To Mcaminos from manxcat,
Martin, Your post to me [above] answered some of my basic questions about bubble-octants / sextants vs. marine sextants. Thanks. It’s just that this subject is difficult to explain in writing. It would more understandable in person using a bubble or natural horizon sextant to demonstrate. This of course, would be the preferred instruction technique (incidentally, the face-to-face, hands-on method is the only way I personally would attempt to learn celestial navigation). In my reading on this subject I understand that the natural horizon marine octant was an earlier, more primitive, version of the later more-advanced marine sextant[?]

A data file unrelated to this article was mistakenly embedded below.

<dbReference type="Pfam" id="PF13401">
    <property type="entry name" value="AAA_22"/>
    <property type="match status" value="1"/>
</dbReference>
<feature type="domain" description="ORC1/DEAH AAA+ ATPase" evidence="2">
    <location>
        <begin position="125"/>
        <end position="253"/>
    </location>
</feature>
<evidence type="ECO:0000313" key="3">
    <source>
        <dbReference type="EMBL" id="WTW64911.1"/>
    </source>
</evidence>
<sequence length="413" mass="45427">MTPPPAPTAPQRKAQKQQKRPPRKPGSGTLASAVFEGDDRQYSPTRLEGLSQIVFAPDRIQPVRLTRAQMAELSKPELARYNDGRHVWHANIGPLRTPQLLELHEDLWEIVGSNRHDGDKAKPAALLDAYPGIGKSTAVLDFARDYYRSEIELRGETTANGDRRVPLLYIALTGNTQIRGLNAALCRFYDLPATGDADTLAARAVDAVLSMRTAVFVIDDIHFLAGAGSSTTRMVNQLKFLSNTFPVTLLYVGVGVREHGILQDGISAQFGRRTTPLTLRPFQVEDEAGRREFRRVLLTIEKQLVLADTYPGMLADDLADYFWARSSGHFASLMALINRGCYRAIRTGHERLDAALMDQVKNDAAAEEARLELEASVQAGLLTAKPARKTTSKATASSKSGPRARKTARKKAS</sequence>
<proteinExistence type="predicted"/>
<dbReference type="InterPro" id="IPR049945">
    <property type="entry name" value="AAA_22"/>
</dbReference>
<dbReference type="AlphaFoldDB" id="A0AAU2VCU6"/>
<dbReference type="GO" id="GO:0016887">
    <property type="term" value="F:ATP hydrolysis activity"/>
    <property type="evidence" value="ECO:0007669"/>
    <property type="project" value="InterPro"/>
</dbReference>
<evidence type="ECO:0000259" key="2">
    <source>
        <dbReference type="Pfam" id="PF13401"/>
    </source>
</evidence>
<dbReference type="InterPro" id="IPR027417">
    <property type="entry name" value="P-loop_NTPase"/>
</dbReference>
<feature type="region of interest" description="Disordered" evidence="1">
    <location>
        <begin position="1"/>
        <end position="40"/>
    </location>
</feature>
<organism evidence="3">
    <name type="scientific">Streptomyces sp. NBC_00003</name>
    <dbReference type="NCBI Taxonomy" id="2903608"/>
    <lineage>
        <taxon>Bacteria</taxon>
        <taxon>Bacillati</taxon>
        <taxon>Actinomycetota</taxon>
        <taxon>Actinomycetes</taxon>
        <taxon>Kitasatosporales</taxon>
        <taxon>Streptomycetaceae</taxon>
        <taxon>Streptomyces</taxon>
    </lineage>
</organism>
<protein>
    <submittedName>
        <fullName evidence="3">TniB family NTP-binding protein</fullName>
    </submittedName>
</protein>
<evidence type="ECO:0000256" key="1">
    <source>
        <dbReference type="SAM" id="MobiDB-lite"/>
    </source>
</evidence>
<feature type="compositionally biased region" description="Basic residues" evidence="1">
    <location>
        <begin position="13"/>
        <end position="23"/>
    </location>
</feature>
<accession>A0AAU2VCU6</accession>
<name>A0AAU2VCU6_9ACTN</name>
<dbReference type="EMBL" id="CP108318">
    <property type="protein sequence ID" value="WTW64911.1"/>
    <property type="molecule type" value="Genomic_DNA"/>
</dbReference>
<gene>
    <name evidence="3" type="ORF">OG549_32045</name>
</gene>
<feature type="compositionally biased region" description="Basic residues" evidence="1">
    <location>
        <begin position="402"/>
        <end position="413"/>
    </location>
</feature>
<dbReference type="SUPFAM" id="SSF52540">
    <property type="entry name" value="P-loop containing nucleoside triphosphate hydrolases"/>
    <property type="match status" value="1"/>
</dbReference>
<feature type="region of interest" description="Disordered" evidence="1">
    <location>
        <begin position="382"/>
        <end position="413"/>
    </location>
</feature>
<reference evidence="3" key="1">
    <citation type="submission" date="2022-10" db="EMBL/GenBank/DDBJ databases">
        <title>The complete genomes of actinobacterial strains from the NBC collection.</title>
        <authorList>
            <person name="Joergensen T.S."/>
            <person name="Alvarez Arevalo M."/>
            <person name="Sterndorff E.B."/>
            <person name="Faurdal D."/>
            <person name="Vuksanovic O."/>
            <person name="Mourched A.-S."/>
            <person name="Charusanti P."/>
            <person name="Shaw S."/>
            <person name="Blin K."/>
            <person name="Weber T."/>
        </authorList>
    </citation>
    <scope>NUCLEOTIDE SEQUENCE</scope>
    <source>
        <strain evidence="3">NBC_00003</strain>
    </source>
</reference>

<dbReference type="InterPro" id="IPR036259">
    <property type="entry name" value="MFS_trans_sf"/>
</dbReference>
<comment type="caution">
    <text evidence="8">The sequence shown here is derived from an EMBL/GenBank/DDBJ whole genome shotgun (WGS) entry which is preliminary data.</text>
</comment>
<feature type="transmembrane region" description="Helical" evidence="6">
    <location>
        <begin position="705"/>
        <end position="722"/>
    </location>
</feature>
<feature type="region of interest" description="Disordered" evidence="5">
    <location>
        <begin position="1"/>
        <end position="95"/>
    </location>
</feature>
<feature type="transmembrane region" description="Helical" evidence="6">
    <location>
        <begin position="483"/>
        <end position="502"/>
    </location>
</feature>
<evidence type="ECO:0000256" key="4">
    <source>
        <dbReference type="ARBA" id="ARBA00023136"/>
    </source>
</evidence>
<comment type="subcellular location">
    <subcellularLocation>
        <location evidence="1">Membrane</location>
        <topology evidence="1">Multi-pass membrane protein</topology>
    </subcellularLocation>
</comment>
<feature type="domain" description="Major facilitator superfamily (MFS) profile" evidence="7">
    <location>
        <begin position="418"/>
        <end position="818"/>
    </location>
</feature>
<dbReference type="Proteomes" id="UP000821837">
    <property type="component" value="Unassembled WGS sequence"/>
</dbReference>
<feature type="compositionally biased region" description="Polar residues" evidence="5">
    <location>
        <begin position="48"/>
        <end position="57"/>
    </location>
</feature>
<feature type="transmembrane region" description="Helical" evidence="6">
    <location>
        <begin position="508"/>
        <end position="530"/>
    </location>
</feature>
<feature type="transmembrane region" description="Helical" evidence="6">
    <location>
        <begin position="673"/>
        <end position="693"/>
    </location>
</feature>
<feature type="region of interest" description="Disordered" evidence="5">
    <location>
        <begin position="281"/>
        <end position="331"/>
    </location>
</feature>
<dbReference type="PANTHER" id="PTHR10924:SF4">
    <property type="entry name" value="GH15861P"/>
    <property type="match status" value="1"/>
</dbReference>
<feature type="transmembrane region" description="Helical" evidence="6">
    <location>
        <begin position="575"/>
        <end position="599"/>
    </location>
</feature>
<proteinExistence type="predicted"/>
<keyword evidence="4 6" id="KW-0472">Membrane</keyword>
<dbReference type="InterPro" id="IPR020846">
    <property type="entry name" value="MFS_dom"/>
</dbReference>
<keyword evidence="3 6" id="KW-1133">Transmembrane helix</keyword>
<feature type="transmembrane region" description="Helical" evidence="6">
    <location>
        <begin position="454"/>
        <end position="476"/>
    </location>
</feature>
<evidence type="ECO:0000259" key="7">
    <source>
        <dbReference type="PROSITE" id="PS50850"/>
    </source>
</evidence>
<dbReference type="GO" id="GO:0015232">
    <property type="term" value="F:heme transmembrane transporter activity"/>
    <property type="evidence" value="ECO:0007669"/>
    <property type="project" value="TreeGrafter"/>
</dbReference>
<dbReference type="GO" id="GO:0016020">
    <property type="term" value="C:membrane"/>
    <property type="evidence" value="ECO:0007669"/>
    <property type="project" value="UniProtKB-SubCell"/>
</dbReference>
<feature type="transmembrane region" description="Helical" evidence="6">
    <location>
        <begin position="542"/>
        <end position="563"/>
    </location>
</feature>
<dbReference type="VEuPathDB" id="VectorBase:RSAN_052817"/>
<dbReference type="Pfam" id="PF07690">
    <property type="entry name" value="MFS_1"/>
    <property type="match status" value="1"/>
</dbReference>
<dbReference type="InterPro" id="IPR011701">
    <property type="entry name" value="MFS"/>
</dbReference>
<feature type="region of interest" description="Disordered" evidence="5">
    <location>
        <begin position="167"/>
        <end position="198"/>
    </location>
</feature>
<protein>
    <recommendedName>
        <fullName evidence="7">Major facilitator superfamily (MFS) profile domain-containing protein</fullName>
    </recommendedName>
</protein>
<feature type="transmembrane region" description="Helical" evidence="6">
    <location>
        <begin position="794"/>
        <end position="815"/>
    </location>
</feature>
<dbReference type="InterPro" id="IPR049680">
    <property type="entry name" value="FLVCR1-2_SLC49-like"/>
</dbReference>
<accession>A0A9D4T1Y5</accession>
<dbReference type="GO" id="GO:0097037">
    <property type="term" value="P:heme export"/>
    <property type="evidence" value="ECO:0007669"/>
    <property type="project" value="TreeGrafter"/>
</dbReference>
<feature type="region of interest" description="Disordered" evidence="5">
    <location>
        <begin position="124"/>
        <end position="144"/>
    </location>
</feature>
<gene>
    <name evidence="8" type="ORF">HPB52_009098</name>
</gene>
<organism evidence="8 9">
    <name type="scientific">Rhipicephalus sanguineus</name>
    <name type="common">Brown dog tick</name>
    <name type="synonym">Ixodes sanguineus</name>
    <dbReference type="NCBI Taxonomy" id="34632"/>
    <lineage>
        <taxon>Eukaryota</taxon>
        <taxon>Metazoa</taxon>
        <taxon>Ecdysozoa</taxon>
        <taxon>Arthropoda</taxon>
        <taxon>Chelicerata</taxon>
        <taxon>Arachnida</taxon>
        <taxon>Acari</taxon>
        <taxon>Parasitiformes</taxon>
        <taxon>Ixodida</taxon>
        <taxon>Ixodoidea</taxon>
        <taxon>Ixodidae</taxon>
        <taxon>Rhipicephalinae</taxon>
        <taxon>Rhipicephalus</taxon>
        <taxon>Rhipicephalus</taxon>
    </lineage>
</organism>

Your comments taken on the whole make the bubble versions seem far superior to the standard natural horizon marine sextant[?] I would’ve thought the same thing. However, also in my celnav reading, I came across the vintage book, “The Wilderness Route Finder: The Classic Guide to finding Your Way in the Wild”, by Calvin Rustrum [University of Minnesota Press, Minneapolis 1967 & 2000]. In this book, the author states that the natural horizon, whenever it is visible, is much preferred to the bubble horizon; and apparently, even the maritime sextant using the two pots of reflective liquid placed on the ground–are preferred to the bubble-octant / sextant’s horizon which is the least preferred method for land navigation. When navigating on land there are permanent landmarks that enable triangulation using surveyor’s instruments (i.e. transits). This would be a big issue for me, because I live in the mountains, and don’t have easy access to nautical horizons. I am going to keep referring to the explanation in your previous Email regarding the angles of degrees in octants and sextants, and see if I can get it straight.